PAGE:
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Volunteer today for racing charities!

Charities working across the sport are frequently in need of valuable support from volunteers – on an ongoing basis or just to support a particular event.

Volunteering is a great way to help the causes you support, and can even boost your CV and help you make new friendships.

Volunteer bucket collector

Opportunities to volunteer with racing industry charities will be found through Careers in Racing and the Sport and Recreation Alliance.

A selection of charities that rely on volunteers:

  • Racing Welfare
  • Palace House
  • Racehorse Sanctuary & Rehoming Centre
  • The Racehorse Rescue Centre
  • The British Thoroughbred Rehoming Centre
  • Greatwood
  • and more…

Example roles include administrative or specialist business support, fundraising-specific tasks, or hands-on with horses.

Click the logos below to find volunteering opportunities…

Careers in Racing:

Sport and Recreation Alliance – Join In:

If you are a racing charity looking to recruit volunteers, simply contact for further information on how we can help you.

House of Commons DCMS Oral Questions 28 May 2019

“Horseracing can make a significant contribution, not just to our sporting life but also to our broader communities life”

Racing Together Community Day was highlighted in Thursday morning’s exchange in the House of Commons at DCMS Oral questions in response to Conor McGinn’s question: What assessment he has made of the contribution of horse racing to (a) social, (b) cultural and (c) economic life.

Watch the exchange in the short clip below:

Or you can read the transcript of the conversation below:

Jeremy Wright: Our world leading horseracing industry employs over 17,000 people and contributes around £3.5 billion to rural economies across Britain each year. The Government supports British racing and our reforms to the Horserace Betting Levy have established a firm financial basis to support the sport.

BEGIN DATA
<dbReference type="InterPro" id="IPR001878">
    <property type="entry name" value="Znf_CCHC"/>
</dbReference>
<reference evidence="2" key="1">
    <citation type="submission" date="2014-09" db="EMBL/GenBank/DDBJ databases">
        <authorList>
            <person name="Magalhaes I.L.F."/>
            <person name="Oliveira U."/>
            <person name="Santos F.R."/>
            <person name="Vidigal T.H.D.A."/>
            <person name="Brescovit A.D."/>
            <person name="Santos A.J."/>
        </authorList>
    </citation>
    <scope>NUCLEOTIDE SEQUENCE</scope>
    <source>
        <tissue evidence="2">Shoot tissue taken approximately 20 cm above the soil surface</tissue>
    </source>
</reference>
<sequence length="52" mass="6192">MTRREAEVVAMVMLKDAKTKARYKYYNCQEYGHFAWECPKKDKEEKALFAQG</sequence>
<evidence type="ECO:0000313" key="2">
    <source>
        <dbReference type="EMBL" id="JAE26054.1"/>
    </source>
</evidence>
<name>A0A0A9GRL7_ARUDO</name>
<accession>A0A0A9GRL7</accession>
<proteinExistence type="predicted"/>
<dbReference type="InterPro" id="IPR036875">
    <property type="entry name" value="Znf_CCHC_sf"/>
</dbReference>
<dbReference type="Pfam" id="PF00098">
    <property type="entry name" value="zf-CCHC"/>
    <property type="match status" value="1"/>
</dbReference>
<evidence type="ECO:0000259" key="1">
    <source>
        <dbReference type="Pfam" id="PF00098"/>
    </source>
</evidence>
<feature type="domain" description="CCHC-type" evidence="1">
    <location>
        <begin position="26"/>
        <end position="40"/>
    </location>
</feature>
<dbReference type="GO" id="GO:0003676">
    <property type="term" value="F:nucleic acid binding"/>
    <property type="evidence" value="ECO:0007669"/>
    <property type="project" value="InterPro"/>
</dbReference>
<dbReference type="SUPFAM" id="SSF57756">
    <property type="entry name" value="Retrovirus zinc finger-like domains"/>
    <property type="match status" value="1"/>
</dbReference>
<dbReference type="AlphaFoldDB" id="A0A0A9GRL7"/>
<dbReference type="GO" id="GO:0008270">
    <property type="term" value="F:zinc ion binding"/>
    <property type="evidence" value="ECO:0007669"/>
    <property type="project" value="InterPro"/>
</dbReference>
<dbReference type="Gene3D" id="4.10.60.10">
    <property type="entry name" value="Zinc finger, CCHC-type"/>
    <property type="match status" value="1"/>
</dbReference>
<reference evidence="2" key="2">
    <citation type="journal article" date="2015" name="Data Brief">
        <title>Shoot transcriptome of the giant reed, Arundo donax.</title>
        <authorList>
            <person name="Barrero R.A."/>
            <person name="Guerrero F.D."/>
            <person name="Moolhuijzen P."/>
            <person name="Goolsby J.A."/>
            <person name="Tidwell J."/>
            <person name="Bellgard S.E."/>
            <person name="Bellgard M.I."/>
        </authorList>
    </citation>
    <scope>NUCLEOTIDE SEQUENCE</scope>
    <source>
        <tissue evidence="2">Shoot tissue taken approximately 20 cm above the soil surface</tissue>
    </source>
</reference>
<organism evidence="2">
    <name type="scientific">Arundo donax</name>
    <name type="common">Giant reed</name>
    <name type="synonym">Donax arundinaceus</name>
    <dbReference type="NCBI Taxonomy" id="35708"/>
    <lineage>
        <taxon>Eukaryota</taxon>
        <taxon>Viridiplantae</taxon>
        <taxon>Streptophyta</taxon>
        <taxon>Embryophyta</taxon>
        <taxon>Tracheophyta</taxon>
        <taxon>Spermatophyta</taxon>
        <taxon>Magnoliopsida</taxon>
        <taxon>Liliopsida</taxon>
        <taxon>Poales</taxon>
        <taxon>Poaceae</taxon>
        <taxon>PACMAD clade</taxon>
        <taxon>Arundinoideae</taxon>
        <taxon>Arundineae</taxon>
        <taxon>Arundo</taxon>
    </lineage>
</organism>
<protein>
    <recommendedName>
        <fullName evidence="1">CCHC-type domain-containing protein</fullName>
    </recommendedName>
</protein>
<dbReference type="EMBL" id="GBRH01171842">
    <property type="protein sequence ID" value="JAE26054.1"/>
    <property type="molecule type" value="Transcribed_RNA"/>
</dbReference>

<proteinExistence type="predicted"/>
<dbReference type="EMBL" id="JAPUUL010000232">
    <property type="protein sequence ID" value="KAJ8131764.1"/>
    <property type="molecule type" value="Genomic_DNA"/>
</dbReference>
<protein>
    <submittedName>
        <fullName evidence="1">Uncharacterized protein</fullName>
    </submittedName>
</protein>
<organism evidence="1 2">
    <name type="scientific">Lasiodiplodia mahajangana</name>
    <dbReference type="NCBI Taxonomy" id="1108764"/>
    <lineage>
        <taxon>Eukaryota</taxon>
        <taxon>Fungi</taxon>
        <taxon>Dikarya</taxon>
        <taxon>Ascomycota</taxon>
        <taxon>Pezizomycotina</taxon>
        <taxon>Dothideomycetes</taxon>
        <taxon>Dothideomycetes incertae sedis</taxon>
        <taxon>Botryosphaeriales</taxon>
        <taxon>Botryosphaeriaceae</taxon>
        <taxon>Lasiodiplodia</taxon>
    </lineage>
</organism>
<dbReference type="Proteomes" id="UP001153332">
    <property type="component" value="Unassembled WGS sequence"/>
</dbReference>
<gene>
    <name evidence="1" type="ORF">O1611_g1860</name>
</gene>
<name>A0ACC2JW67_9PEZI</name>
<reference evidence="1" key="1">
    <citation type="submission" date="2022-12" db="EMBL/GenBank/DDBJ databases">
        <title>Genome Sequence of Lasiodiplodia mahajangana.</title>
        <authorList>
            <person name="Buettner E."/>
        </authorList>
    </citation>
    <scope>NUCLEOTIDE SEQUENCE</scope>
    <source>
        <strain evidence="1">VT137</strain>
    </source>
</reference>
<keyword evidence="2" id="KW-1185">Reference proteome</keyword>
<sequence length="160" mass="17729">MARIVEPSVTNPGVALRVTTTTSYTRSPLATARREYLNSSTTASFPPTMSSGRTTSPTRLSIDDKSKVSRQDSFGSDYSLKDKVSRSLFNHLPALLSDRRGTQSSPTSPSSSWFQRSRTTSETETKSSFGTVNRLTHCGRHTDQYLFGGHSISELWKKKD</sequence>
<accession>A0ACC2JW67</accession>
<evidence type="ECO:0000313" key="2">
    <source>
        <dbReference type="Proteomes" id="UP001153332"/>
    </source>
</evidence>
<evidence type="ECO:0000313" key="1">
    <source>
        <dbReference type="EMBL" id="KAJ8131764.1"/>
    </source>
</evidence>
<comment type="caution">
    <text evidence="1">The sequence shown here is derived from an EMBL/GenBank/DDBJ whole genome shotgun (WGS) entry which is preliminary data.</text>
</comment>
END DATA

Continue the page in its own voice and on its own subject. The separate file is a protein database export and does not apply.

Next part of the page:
Conor McGinn: Like many members across this House, I support our fantastic sport and our fantastic British horseracing industry, but the sport does face challenges. Given the yield from the levy is £17 million less than forecast, what measures will he and Government take working with British horseracing to ensure its long term financial sustainability.

Jeremy Wright: The levy receipts this year will be lower than expected but of course he will recognise that last year there was a very substantial increase because the Government reformed the levy in order to bring offshore bookmakers into scope. That was an important change to give the industry a broader and more substantial financial base. But of course we will look at the future changes to the levy that may be appropriate to deal with any change in circumstances, but I think it is right to allow the changes we made last year to bed in. We will discuss with him and the APPG what further changes might be appropriate.

Laurence Robertson: Is the Secretary of State is aware of the recent Racing Together Community Day, and does he agree that with 60 racecourses across the country horseracing has a wonderful opportunity to reach out to very many people, including children and people at school, and can he help us support that action?

Jeremy Wright: He’s right, horseracing can make a significant contribution, not just to our sporting life but also to our broader communities life. It is important that young people understand the sport and understand horses, and any opportunity that the industry can do to support that we welcome.

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